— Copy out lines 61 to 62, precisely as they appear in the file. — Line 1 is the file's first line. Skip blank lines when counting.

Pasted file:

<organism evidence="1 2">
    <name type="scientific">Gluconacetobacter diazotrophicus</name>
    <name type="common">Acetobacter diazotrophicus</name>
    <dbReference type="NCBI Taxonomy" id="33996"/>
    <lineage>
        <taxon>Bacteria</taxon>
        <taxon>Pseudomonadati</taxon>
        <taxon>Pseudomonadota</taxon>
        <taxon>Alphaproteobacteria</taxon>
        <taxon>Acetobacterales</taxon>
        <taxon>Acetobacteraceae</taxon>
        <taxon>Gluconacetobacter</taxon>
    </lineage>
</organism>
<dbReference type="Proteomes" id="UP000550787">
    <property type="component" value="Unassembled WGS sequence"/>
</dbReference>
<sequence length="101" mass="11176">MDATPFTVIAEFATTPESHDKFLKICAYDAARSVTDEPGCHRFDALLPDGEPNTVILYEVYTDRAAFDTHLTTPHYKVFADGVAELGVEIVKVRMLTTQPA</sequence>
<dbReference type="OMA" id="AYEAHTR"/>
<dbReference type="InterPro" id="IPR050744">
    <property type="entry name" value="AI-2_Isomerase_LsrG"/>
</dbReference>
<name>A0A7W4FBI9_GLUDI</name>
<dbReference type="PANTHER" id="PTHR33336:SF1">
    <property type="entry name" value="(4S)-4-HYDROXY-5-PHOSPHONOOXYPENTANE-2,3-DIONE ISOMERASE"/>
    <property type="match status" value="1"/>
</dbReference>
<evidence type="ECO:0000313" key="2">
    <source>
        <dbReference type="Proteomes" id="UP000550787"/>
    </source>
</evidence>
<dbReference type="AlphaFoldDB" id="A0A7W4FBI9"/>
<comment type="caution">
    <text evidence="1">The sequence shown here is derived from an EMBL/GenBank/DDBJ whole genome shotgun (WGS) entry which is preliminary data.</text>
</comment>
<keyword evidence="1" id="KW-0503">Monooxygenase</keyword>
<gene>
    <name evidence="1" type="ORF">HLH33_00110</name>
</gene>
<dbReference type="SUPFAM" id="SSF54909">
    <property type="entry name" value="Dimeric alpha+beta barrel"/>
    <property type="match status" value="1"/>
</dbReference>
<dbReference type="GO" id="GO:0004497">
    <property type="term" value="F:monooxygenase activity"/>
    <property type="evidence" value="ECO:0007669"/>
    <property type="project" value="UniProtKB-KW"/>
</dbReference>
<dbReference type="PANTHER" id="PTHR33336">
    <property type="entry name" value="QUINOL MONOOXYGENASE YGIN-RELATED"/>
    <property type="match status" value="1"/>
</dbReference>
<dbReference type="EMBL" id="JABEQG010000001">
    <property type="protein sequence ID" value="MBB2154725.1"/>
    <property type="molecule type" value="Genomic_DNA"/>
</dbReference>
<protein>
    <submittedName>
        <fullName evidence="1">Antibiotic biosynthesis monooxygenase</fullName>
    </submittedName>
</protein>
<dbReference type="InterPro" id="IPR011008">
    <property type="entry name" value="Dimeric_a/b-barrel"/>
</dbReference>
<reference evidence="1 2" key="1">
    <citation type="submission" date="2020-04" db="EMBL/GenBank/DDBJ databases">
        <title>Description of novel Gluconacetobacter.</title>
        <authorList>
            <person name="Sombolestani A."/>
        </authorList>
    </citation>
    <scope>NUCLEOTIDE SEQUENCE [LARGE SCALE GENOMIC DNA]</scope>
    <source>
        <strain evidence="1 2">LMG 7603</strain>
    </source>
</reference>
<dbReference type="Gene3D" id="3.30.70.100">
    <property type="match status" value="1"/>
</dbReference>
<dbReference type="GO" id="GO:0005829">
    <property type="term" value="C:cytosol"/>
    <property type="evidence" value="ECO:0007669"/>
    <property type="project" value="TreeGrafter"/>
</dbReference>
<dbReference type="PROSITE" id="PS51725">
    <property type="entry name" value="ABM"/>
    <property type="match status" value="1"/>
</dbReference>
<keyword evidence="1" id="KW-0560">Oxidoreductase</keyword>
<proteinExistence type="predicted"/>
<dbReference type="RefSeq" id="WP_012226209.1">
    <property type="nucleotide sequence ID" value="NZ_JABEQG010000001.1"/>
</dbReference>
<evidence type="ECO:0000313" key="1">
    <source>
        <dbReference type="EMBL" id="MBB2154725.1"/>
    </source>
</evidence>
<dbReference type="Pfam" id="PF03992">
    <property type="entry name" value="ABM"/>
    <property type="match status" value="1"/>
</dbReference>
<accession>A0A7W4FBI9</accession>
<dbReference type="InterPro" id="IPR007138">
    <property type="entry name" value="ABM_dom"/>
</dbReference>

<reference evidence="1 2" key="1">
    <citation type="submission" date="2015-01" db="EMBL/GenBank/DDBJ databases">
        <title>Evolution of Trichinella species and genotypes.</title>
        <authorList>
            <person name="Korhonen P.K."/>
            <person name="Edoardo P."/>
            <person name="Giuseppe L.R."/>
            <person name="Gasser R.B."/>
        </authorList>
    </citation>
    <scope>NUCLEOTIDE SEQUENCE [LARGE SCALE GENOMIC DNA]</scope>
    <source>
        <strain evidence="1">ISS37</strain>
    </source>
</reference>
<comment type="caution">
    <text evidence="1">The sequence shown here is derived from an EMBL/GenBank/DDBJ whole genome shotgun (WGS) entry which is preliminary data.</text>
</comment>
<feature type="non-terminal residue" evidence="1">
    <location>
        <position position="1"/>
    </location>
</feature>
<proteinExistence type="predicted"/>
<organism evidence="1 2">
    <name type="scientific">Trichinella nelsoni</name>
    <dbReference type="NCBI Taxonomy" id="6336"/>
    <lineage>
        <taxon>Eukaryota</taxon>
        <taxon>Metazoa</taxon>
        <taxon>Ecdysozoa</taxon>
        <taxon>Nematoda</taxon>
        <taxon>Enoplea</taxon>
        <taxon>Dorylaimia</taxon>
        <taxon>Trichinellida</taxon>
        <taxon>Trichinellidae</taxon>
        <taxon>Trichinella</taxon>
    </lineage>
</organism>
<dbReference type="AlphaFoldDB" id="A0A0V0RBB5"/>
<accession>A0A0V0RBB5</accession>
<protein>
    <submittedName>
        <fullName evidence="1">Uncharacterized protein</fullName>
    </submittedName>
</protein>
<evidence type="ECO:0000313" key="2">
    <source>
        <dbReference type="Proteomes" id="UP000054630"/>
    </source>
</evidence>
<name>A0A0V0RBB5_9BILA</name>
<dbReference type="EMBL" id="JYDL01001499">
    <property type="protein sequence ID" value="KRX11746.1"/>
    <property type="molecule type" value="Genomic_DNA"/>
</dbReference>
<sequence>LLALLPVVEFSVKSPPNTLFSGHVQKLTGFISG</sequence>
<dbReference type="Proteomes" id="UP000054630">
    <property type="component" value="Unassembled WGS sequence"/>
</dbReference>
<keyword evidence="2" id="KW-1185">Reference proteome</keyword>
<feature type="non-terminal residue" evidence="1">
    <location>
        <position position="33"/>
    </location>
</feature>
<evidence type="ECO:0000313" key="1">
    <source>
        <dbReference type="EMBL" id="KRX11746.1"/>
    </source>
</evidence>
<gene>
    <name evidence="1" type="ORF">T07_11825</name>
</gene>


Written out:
    </submittedName>
</protein>